Robert Dressler, Kerry Dressler, and Leon Glicenstein are well-known speakers on the orchids of Costa Rica.

Printed References:

Robert L. Dressler (1993) Field Guide to the Orchids of Costa Rica and Panama. Ithaca: Cornell University Press, 374 pp.

Orchids of Costa Rica (field guide), INBio Editorial.

Barry E. Hammel, M. H. Grayum, C. Herrera, and N. Zamora (eds.) (2003) Manual de plantas de Costa Rica. Vol. III. Monocotiledóneas (Orchidaceae-Zingiberaceae). Monogr. Syst. Bot. Missouri Bot. Gard. 93: 1-884.
"This volume, the second in this series to be published, completes the Manual account of Costa Rican monocots. Ten families are treated here, entraining a total of 1861 spp. in 331 genera, but with 97% of the sp. total in just two families: Orchidaceae, by far the largest plant family in the country, with 1318 spp.; and Poaceae, with 488 spp. The basic features of this work are the same as already described for Vol. II [see The Cutting Edge 10(4): 7-8, Oct. 2003], except that there is no presentation or prologue this time around. Contributors of family treatments for this volume include: John T. Atwood (SEL; Orchidaceae, pro parte); Garrett E. Crow (NHA; Pontederiaceae, Potamogetonaceae); Robert L. Dressler (FLA/MO; Orchidaceae, principal coordinator); Javier García-Cruz (XAL; Orchidaceae, pro parte); Eric Hágsater (AMO; Orchidaceae, pro parte); Carlyle A. Luer (MO; Orchidaceae, pro parte); Paul J. M. Maas and Hiltje Maas-van de Kamer (U; Triuridaceae, Zingiberaceae); J. Francisco Morales (INB; Poaceae, Smilacaceae); Gerardo Salazar (AMO; Orchidaceae, pro parte); Luis Sánchez Saldaña (AMO; Orchidaceae, pro parte); and Miguel A. Soto Arenas (AMO; Orchidaceae, pro parte)." [published in The Cutting Edge, Vol. XI(1), January 2004]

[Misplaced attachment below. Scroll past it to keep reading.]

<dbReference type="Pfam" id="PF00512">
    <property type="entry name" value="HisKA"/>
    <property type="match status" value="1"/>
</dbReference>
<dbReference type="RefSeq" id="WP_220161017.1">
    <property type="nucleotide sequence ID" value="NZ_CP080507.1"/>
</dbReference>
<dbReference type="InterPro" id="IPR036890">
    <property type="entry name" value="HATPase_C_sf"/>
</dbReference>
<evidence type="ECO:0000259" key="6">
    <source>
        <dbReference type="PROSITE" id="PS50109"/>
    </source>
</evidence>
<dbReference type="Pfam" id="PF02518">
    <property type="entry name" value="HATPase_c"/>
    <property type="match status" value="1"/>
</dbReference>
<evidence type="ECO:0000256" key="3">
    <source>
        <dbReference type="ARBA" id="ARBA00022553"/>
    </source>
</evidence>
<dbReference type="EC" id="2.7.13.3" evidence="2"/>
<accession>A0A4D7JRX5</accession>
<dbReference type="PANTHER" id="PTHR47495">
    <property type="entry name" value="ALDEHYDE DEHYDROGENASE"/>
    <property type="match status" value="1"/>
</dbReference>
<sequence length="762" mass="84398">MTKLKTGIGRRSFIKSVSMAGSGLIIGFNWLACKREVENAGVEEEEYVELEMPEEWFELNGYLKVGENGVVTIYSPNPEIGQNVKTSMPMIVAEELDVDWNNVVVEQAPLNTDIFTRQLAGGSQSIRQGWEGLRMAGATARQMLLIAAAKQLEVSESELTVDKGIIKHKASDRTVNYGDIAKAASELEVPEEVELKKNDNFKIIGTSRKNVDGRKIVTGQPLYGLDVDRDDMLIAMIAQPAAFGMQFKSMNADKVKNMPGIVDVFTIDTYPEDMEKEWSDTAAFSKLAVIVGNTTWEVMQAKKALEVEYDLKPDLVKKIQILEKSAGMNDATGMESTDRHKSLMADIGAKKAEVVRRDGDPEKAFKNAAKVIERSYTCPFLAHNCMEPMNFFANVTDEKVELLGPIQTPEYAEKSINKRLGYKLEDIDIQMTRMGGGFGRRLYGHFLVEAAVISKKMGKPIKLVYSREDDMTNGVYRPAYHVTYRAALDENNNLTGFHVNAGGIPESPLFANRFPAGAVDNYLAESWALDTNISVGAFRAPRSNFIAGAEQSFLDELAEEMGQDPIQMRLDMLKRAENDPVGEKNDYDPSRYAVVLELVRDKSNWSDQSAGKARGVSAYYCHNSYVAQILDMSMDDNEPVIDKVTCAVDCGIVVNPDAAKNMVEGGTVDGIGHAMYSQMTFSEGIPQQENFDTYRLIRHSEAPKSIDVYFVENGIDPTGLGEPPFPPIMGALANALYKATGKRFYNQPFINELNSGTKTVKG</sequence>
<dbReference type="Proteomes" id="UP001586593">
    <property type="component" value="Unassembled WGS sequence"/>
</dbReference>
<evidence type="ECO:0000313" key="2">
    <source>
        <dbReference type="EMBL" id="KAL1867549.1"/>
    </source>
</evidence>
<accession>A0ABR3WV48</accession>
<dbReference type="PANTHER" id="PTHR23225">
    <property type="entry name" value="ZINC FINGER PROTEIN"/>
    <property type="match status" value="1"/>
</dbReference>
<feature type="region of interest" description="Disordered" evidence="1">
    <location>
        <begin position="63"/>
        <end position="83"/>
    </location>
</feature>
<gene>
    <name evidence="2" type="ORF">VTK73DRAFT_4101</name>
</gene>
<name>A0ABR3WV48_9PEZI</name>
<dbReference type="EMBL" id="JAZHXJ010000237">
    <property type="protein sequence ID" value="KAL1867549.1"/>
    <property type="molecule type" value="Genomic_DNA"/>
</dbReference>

Phil Seaton (2003) "One man and his orchids," in: Orchids 72: 758-763.
"The featured gentleman is none other than Gabriel Barboza, who suddenly (at least, from our perspective) has gained prominence as the number one orchid dude in the Monteverde region [see also The Cutting Edge 9(1): 11-12, Jan. 2002]. Barboza is described as a former INBio parataxonomist (how could we not know this?) and an accomplished illustrator, who studied under Manual Orchidaceae contributor John Atwood, Kerry Dressler, the wife of Manual Orchidaceae coordinator Robert L. Dressler who (together with Atwood and Barboza) appears in one of the photos." [published in The Cutting Edge, Vol. XI(1), January 2004]

Online References:

ING: Index Nominum Genericorum, URL: from the U.S. National Herbarium, Dept. of Systematic Biology - Botany, Smithsonian Institution

International Plant Names Index [IPNI],

Great Map

Comments? Questions?